Learning a language can be difficult.
But it will rewire your brain.
Over the past several weeks, we’ve discussed how the brain grows when learning a second language.
We’ve talked about how the left and right hemispheres process language and how the best approach to learning a language with an old brain is by dropping perfectionism.
This week, we’ll go over some practical tips and tricks for learning a language and improving your memory.
Sleep On It
Language learned just before bedtime ensures better long-term retention, according to a 2016 study in Psychological Science.
The study took two groups, each studying a foreign language 12 hours apart.
One group learned foreign vocabulary – practiced to perfect performance – in the morning and again in the evening.
The other group learned the new vocabulary in the evening, slept on it, and relearned it in the morning.
The study found that not only did the second group demonstrate better retention, but the amount of practice required was reduced by half.
The study concluded:
“Sleeping after learning is definitely a good strategy, but sleeping between two learning sessions is a better strategy.”
Online language learning sites, like Duolingo and Memrise, are so successful due to their algorithms involving spaced repetition.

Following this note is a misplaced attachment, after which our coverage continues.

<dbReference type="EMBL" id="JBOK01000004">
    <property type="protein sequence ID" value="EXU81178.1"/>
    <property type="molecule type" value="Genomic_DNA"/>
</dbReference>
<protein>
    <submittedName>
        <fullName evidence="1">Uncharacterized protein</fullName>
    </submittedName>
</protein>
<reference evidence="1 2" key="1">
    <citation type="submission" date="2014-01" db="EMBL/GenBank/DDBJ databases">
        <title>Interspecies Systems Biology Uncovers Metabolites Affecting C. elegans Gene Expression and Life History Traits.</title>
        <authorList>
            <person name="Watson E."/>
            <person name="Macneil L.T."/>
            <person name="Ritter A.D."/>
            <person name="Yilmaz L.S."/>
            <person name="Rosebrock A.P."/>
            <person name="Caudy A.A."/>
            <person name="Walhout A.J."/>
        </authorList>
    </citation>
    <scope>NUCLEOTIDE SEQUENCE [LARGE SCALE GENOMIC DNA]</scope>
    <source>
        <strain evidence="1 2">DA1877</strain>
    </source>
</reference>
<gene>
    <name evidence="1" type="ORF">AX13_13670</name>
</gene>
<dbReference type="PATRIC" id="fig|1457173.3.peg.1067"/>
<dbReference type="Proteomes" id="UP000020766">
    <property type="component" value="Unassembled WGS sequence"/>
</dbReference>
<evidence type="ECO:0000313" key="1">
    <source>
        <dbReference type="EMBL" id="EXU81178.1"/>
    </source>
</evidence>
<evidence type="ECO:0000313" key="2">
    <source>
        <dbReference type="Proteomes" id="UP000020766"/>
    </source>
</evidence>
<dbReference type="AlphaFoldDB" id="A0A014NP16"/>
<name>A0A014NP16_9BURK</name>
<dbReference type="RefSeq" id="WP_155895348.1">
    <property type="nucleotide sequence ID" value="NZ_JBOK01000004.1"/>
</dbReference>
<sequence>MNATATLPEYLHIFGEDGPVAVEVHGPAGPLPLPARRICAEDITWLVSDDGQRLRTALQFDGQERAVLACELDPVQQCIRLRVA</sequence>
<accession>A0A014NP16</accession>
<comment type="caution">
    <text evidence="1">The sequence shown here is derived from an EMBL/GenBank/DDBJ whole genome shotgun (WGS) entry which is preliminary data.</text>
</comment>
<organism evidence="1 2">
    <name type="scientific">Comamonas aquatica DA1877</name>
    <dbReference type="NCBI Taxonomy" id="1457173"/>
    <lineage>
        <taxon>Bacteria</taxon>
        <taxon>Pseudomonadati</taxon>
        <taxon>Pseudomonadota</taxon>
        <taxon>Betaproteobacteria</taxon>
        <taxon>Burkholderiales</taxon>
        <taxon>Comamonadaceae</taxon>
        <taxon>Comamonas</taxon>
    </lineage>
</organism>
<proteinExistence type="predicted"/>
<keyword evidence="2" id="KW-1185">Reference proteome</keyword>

Spaced repetition is a memory-strengthening method by which words or phrases are learned at intervals ideally spaced for retention.
The intervals are small to begin with, reviewing new words several times in a single practice session until they become familiar, and reviewing them again the following day, mixed in with newer words and phrases.
Then, a day, a few days, a week will go by, and you review the word or phrase again.
Soon, you won’t forget them.
Research has proven that spaced repetition can lead to “a nearly threefold improvement of vocabulary learning gains.”
Now, that’s worth repeating.
Test Comprehension Through Content
When you’re comfortable with your basic language skills, incorporating some content into your learning will boost your abilities.
This can be anything from watching a movie in the foreign language to listening to a podcast or reading a news article.
A 2008 study published by Cambridge University Press showed that learning content in a foreign language, as opposed to strictly learning the language itself, can significantly improve the speaking part of language learning.
The study followed two groups – the control group, which studied French via traditional methods, and the experimental group, which studied a civilization course in French – and looked at four aspects of language learning: speaking, listening, reading, and writing.
While the experimental group outperformed the control group in speaking, the control group outperformed the experimental group in writing.
So, if speaking is the area you want to target, mixing in some media in the foreign language you’re studying will enhance it.